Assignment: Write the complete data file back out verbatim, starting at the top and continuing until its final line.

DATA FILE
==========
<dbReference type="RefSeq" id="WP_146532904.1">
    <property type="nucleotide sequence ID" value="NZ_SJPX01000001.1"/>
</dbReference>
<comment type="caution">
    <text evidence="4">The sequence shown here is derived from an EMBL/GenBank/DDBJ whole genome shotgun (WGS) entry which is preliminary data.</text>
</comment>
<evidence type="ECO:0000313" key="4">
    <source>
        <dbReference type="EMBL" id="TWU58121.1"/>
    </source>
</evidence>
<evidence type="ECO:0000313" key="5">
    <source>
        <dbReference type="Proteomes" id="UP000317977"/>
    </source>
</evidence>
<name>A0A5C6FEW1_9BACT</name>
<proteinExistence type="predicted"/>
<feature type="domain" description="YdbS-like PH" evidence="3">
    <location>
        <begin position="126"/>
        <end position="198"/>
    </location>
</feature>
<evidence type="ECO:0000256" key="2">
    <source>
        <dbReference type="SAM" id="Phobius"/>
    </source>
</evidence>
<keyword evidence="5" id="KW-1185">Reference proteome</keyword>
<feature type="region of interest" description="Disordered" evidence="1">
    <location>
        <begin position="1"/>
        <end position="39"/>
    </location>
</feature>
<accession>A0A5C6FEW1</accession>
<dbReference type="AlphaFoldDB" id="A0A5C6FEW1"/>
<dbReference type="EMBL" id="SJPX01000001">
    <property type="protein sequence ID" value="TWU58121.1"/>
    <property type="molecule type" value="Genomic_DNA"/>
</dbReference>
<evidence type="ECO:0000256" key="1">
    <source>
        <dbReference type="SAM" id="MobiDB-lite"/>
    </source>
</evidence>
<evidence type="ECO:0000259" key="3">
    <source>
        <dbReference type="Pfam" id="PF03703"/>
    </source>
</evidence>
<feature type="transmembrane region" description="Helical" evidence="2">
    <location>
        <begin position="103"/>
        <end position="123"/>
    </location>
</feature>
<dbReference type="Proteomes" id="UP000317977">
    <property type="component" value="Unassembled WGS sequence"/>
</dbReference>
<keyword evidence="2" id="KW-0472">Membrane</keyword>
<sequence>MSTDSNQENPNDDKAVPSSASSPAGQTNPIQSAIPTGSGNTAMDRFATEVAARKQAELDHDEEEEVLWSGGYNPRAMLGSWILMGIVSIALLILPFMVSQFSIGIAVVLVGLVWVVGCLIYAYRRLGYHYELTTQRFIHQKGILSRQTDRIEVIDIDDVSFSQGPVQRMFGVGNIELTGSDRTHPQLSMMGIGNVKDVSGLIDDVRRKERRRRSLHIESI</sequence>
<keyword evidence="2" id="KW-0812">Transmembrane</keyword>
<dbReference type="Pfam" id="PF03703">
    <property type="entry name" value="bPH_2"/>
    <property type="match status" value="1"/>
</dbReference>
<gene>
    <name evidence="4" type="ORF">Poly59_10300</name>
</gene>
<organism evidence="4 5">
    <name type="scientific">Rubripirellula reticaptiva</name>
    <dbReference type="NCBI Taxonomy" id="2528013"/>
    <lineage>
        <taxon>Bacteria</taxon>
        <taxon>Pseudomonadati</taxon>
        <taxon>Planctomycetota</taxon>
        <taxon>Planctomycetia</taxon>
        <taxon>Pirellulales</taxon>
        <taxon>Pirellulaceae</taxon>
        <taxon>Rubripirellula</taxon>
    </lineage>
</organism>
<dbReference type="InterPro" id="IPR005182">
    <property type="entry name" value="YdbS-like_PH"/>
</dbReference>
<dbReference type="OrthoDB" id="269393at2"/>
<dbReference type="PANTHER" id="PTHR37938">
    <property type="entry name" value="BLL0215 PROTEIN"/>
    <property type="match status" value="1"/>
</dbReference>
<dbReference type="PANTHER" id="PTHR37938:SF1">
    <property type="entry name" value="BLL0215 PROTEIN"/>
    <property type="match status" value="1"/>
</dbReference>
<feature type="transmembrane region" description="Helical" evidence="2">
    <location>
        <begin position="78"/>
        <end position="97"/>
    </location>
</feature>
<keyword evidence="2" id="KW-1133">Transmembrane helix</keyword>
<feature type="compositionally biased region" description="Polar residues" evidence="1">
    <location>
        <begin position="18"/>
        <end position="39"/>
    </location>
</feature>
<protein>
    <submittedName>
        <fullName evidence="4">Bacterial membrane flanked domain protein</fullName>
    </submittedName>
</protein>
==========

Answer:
<dbReference type="RefSeq" id="WP_146532904.1">
    <property type="nucleotide sequence ID" value="NZ_SJPX01000001.1"/>
</dbReference>
<comment type="caution">
    <text evidence="4">The sequence shown here is derived from an EMBL/GenBank/DDBJ whole genome shotgun (WGS) entry which is preliminary data.</text>
</comment>
<evidence type="ECO:0000313" key="4">
    <source>
        <dbReference type="EMBL" id="TWU58121.1"/>
    </source>
</evidence>
<evidence type="ECO:0000313" key="5">
    <source>
        <dbReference type="Proteomes" id="UP000317977"/>
    </source>
</evidence>
<name>A0A5C6FEW1_9BACT</name>
<proteinExistence type="predicted"/>
<feature type="domain" description="YdbS-like PH" evidence="3">
    <location>
        <begin position="126"/>
        <end position="198"/>
    </location>
</feature>
<evidence type="ECO:0000256" key="2">
    <source>
        <dbReference type="SAM" id="Phobius"/>
    </source>
</evidence>
<keyword evidence="5" id="KW-1185">Reference proteome</keyword>
<feature type="region of interest" description="Disordered" evidence="1">
    <location>
        <begin position="1"/>
        <end position="39"/>
    </location>
</feature>
<accession>A0A5C6FEW1</accession>
<dbReference type="AlphaFoldDB" id="A0A5C6FEW1"/>
<dbReference type="EMBL" id="SJPX01000001">
    <property type="protein sequence ID" value="TWU58121.1"/>
    <property type="molecule type" value="Genomic_DNA"/>
</dbReference>
<evidence type="ECO:0000256" key="1">
    <source>
        <dbReference type="SAM" id="MobiDB-lite"/>
    </source>
</evidence>
<evidence type="ECO:0000259" key="3">
    <source>
        <dbReference type="Pfam" id="PF03703"/>
    </source>
</evidence>
<feature type="transmembrane region" description="Helical" evidence="2">
    <location>
        <begin position="103"/>
        <end position="123"/>
    </location>
</feature>
<dbReference type="Proteomes" id="UP000317977">
    <property type="component" value="Unassembled WGS sequence"/>
</dbReference>
<keyword evidence="2" id="KW-0472">Membrane</keyword>
<sequence>MSTDSNQENPNDDKAVPSSASSPAGQTNPIQSAIPTGSGNTAMDRFATEVAARKQAELDHDEEEEVLWSGGYNPRAMLGSWILMGIVSIALLILPFMVSQFSIGIAVVLVGLVWVVGCLIYAYRRLGYHYELTTQRFIHQKGILSRQTDRIEVIDIDDVSFSQGPVQRMFGVGNIELTGSDRTHPQLSMMGIGNVKDVSGLIDDVRRKERRRRSLHIESI</sequence>
<keyword evidence="2" id="KW-0812">Transmembrane</keyword>
<dbReference type="Pfam" id="PF03703">
    <property type="entry name" value="bPH_2"/>
    <property type="match status" value="1"/>
</dbReference>
<gene>
    <name evidence="4" type="ORF">Poly59_10300</name>
</gene>
<organism evidence="4 5">
    <name type="scientific">Rubripirellula reticaptiva</name>
    <dbReference type="NCBI Taxonomy" id="2528013"/>
    <lineage>
        <taxon>Bacteria</taxon>
        <taxon>Pseudomonadati</taxon>
        <taxon>Planctomycetota</taxon>
        <taxon>Planctomycetia</taxon>
        <taxon>Pirellulales</taxon>
        <taxon>Pirellulaceae</taxon>
        <taxon>Rubripirellula</taxon>
    </lineage>
</organism>
<dbReference type="InterPro" id="IPR005182">
    <property type="entry name" value="YdbS-like_PH"/>
</dbReference>
<dbReference type="OrthoDB" id="269393at2"/>
<dbReference type="PANTHER" id="PTHR37938">
    <property type="entry name" value="BLL0215 PROTEIN"/>
    <property type="match status" value="1"/>
</dbReference>
<dbReference type="PANTHER" id="PTHR37938:SF1">
    <property type="entry name" value="BLL0215 PROTEIN"/>
    <property type="match status" value="1"/>
</dbReference>
<feature type="transmembrane region" description="Helical" evidence="2">
    <location>
        <begin position="78"/>
        <end position="97"/>
    </location>
</feature>
<keyword evidence="2" id="KW-1133">Transmembrane helix</keyword>
<feature type="compositionally biased region" description="Polar residues" evidence="1">
    <location>
        <begin position="18"/>
        <end position="39"/>
    </location>
</feature>
<protein>
    <submittedName>
        <fullName evidence="4">Bacterial membrane flanked domain protein</fullName>
    </submittedName>
</protein>